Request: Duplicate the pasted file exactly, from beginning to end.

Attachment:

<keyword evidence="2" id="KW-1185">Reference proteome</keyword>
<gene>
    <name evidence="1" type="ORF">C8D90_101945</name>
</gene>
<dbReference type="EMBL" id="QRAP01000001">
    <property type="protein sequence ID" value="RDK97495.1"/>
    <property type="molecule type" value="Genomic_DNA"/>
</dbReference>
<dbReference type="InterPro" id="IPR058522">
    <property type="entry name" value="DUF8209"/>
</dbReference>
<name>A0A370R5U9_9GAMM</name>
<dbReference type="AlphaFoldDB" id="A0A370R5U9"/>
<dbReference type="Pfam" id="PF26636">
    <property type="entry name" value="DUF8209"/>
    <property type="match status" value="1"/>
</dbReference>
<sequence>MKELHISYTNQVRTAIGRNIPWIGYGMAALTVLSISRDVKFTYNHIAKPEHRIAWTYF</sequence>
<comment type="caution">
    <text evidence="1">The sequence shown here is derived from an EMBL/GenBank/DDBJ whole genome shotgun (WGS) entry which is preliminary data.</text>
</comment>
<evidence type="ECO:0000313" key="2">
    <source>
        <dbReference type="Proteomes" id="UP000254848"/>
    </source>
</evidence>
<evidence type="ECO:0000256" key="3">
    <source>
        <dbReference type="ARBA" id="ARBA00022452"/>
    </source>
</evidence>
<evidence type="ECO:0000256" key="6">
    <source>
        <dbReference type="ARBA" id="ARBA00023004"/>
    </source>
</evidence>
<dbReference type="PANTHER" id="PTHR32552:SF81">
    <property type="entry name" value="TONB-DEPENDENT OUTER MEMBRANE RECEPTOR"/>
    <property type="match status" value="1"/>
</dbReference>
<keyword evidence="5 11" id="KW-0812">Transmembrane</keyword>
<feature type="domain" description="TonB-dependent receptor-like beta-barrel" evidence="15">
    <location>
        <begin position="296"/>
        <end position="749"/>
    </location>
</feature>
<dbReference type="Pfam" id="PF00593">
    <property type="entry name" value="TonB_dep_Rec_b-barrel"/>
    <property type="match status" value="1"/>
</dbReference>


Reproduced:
<keyword evidence="2" id="KW-1185">Reference proteome</keyword>
<gene>
    <name evidence="1" type="ORF">C8D90_101945</name>
</gene>
<dbReference type="EMBL" id="QRAP01000001">
    <property type="protein sequence ID" value="RDK97495.1"/>
    <property type="molecule type" value="Genomic_DNA"/>
</dbReference>
<dbReference type="InterPro" id="IPR058522">
    <property type="entry name" value="DUF8209"/>
</dbReference>
<name>A0A370R5U9_9GAMM</name>
<dbReference type="AlphaFoldDB" id="A0A370R5U9"/>
<dbReference type="Pfam" id="PF26636">
    <property type="entry name" value="DUF8209"/>
    <property type="match status" value="1"/>
</dbReference>
<sequence>MKELHISYTNQVRTAIGRNIPWIGYGMAALTVLSISRDVKFTYNHIAKPEHRIAWTYF</sequence>
<comment type="caution">
    <text evidence="1">The sequence shown here is derived from an EMBL/GenBank/DDBJ whole genome shotgun (WGS) entry which is preliminary data.</text>
</comment>
<evidence type="ECO:0000313" key="2">
    <source>
        <dbReference type="Proteomes" id="UP000254848"/>
    </source>
</evidence>
<evidence type="ECO:0000256" key="3">
    <source>
        <dbReference type="ARBA" id="ARBA00022452"/>
    </source>
</evidence>
<evidence type="ECO:0000256" key="6">
    <source>
        <dbReference type="ARBA" id="ARBA00023004"/>
    </source>
</evidence>
<dbReference type="PANTHER" id="PTHR32552:SF81">
    <property type="entry name" value="TONB-DEPENDENT OUTER MEMBRANE RECEPTOR"/>
    <property type="match status" value="1"/>
</dbReference>
<keyword evidence="5 11" id="KW-0812">Transmembrane</keyword>
<feature type="domain" description="TonB-dependent receptor-like beta-barrel" evidence="15">
    <location>
        <begin position="296"/>
        <end position="749"/>
    </location>
</feature>
<dbReference type="Pfam" id="PF00593">
    <property type="entry name" value="TonB_dep_Rec_b-barrel"/>
    <property type="match status" value="1"/>
</dbReference>